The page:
Barb's story about making better, or in some cases, any use of social networks and the media they spawn in B2B hit a nerve with me. I'm convinced that only a very few in the tech world have really thought this one through. Right now, the limits of imagination start and stop at using Twitter Facebook and LinkedIn as free dumping grounds for whatever tech stuff they're flogging. More to the point, do tech buyers even care? Not according to Computer Economics. At least not IT buyers.
Its 30th Annual Survey of IT Spending and Staffing Benchmarks included this juicy piece:
As an optional bonus question at the end of the survey this year, we asked respondents to pick three items from a list of 12 that they thought had the greatest impact on enterprise IT. The list included agile development, cybercrime, email, improved power in compute and storage, low-end servers, mobile devices, offshoring, open source, search engines, social networking, telecommuting, and virtualization.
The results? Check this graphic:
Of course, you can argue that the technologies chosen represent a subset that reflects the passage of time. For example, on virtualization, the report notes that for all the media noise on this topic, "virtualization dates back to IBM's work in the 1960s." And it's important to note that the question talks to the issue of impact on IT and not the impact on business.
On the question of search and social networks, the report says:
Both have undoubtedly had giant impacts on society, but it seems our survey group thinks their impacts are larger in the consumer world than the enterprise. An IT manager at a professional services firm confirmed this when he chose not to vote for search engines at all but commented, “I would say that search engines have a huge impact on society at large, but I would have to say email would be the biggest to enterprise IT in that time.”
For all of the media buzz around Twitter, Facebook, LinkedIn, and other social media companies, our survey respondents do not judge social networking to have had a major impact on enterprise IT. Perhaps the impact has been greater on society in general than in business. It only appears as No. 7 on our list.
I have to agree and it's a topic that we regularly debate internally. For example, it has become clear that unless you are willing to vigorously prune your Twitter follow/follower numbers then your overall feed will become overwhelmed with all manner of random people alongside the inevitable bots. How useful is that in the real world? You might congratulate yourself on the vanity metrics like 'reach' as provided by analytics tools but what do they tell you about engagement? Honestly? Except on rare occasions, I doubt many (any?) reach folk who are endeavoring to make buying decisions but plenty who want to join the inside baseball clubs that abound.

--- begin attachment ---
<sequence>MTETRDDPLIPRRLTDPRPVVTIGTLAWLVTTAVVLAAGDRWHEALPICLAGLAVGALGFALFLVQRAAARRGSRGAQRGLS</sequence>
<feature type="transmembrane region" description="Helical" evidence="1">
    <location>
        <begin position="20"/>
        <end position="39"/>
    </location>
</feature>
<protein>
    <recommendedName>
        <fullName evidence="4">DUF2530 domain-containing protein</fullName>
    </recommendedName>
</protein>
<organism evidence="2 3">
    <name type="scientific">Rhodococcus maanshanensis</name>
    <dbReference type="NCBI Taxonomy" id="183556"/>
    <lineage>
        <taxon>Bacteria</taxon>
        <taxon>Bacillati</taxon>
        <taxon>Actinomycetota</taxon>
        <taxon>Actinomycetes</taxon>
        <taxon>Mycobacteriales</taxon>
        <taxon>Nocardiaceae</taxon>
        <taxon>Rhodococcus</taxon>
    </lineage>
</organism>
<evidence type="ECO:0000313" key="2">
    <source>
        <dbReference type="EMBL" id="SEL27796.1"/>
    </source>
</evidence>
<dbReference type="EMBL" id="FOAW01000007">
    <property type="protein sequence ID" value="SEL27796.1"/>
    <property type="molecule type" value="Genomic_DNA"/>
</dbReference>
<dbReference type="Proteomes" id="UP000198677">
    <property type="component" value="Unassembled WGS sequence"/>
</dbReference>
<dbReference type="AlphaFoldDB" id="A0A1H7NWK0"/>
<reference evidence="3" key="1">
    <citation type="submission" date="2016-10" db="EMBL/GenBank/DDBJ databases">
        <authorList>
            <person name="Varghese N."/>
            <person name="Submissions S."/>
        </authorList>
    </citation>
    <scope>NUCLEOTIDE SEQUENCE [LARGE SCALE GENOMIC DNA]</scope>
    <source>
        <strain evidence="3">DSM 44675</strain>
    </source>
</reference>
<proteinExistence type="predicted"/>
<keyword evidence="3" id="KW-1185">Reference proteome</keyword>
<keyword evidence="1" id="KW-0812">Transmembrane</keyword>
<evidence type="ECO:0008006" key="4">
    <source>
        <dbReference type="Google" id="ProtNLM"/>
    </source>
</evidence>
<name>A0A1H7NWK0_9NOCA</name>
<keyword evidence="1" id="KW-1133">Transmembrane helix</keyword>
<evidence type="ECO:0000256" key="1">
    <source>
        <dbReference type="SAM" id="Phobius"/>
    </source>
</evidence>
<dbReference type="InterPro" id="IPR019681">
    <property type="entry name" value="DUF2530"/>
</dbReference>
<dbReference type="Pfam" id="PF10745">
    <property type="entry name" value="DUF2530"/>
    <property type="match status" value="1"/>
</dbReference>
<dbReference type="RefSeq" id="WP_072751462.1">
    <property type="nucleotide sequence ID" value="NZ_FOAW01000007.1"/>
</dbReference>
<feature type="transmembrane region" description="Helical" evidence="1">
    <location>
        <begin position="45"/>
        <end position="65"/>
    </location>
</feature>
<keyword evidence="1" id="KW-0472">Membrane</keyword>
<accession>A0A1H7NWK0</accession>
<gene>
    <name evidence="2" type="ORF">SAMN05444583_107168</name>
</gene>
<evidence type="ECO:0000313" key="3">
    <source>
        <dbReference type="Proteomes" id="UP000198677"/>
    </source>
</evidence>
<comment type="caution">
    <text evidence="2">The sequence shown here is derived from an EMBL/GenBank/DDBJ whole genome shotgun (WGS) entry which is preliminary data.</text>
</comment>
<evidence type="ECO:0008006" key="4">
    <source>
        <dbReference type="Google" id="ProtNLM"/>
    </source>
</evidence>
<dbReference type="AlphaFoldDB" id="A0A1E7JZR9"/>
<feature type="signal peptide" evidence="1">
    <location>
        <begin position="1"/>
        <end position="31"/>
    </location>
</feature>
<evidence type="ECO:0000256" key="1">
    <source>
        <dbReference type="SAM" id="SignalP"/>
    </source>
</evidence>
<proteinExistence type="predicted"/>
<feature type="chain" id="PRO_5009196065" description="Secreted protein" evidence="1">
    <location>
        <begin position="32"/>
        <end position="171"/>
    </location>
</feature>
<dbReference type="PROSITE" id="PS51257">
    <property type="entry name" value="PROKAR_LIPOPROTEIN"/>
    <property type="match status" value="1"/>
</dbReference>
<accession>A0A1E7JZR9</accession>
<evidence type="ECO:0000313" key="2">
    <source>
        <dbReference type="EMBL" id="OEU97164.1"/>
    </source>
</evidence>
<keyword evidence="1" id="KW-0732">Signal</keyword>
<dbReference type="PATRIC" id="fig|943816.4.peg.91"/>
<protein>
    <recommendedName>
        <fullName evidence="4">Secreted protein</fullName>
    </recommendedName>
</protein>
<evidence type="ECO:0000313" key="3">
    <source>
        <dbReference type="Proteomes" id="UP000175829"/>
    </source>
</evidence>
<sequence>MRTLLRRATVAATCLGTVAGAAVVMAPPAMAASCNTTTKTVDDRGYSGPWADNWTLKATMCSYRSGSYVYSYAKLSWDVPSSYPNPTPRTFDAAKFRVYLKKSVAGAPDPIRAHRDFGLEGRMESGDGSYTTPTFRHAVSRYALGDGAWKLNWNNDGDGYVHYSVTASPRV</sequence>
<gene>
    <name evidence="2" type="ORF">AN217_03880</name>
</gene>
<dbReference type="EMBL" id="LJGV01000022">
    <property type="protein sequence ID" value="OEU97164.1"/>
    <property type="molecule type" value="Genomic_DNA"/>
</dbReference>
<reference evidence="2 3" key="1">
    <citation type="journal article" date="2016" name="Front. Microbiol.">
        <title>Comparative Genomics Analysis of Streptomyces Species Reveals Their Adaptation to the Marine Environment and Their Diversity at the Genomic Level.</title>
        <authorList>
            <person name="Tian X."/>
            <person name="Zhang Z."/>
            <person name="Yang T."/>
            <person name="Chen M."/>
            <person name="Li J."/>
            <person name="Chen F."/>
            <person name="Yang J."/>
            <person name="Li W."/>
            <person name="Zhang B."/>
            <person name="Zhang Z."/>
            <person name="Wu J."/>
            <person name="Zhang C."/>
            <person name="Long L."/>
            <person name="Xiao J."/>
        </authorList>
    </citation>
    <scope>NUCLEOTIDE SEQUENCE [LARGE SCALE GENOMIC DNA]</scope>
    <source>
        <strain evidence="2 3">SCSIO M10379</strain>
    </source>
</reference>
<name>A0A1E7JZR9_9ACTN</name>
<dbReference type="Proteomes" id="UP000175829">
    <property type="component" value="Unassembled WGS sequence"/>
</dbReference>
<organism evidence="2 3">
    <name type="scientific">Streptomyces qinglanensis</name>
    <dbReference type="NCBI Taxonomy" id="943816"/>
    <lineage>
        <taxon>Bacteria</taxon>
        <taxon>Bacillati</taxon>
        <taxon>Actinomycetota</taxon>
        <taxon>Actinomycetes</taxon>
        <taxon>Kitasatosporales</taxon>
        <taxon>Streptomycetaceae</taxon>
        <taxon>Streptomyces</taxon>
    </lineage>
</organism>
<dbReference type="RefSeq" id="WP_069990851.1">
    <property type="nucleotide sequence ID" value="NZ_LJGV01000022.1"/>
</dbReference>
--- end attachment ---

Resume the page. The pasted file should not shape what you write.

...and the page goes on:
LinkedIn I think is different although that's becoming a moshpit of self-promoting/self-congratulatory bullshit. There are a few standout examples where that's not the case but those are places where group moderators are active in passing on useful information and where debate is actively encouraged through the judicious use of questioning.
Facebook? I really don't know. If our analysis is telling me anything it is that association with a younger, more attuned buyer does work but again only to the extent that group moderators work hard to keep engagement flowing.
In Barb's piece, she suggested:
On LinkedIn Live, Sangram Vajre does a weekly Q&A live stream called Office Hours that answers people's questions on account-based marketing. Think of the potential of doing something similar with Instagram. Considering LinkedIn Live is restricted to only a few right now, and Instagram is open to everyone, you have the opportunity to get in early and build your audience first.
Maybe. And even though Barb cites good examples where storytelling appears to be working I often find myself struggling to see the authenticity that true storytelling demands. But then Barb is looking more towards technologies that fulfill a business purpose.
Those of us who focus in the business buyer sometimes forget that IT has significant influence over technology buying decisions. On the other hand, the choices IT made in the CE survey suggest that their priorities are more fundamental to the architecture of IT landscapes than the business buyer might contemplate.
Does that invalidate Barb's suggestions for the B2B buyer? No, but it does imply the need for IT and the business to achieve a mutuality of understanding that has been historically difficult to overcome.